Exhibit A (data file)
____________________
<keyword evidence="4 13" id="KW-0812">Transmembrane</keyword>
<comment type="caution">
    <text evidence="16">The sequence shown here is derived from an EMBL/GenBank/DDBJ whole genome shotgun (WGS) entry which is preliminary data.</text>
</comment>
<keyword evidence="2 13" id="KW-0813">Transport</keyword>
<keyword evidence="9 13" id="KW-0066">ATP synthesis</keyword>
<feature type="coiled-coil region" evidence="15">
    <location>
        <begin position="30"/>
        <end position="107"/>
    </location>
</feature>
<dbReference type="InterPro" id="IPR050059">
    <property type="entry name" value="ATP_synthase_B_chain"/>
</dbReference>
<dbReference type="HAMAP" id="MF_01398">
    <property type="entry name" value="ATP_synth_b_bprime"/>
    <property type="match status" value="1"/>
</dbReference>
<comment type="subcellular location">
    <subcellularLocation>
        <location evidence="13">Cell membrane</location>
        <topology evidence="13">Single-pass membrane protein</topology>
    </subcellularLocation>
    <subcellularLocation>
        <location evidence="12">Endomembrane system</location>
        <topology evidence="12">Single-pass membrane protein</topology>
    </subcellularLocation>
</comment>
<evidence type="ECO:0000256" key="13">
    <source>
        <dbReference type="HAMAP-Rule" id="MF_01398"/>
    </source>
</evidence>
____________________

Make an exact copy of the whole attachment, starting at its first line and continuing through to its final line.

<keyword evidence="4 13" id="KW-0812">Transmembrane</keyword>
<comment type="caution">
    <text evidence="16">The sequence shown here is derived from an EMBL/GenBank/DDBJ whole genome shotgun (WGS) entry which is preliminary data.</text>
</comment>
<keyword evidence="2 13" id="KW-0813">Transport</keyword>
<keyword evidence="9 13" id="KW-0066">ATP synthesis</keyword>
<feature type="coiled-coil region" evidence="15">
    <location>
        <begin position="30"/>
        <end position="107"/>
    </location>
</feature>
<dbReference type="InterPro" id="IPR050059">
    <property type="entry name" value="ATP_synthase_B_chain"/>
</dbReference>
<dbReference type="HAMAP" id="MF_01398">
    <property type="entry name" value="ATP_synth_b_bprime"/>
    <property type="match status" value="1"/>
</dbReference>
<comment type="subcellular location">
    <subcellularLocation>
        <location evidence="13">Cell membrane</location>
        <topology evidence="13">Single-pass membrane protein</topology>
    </subcellularLocation>
    <subcellularLocation>
        <location evidence="12">Endomembrane system</location>
        <topology evidence="12">Single-pass membrane protein</topology>
    </subcellularLocation>
</comment>
<evidence type="ECO:0000256" key="13">
    <source>
        <dbReference type="HAMAP-Rule" id="MF_01398"/>
    </source>
</evidence>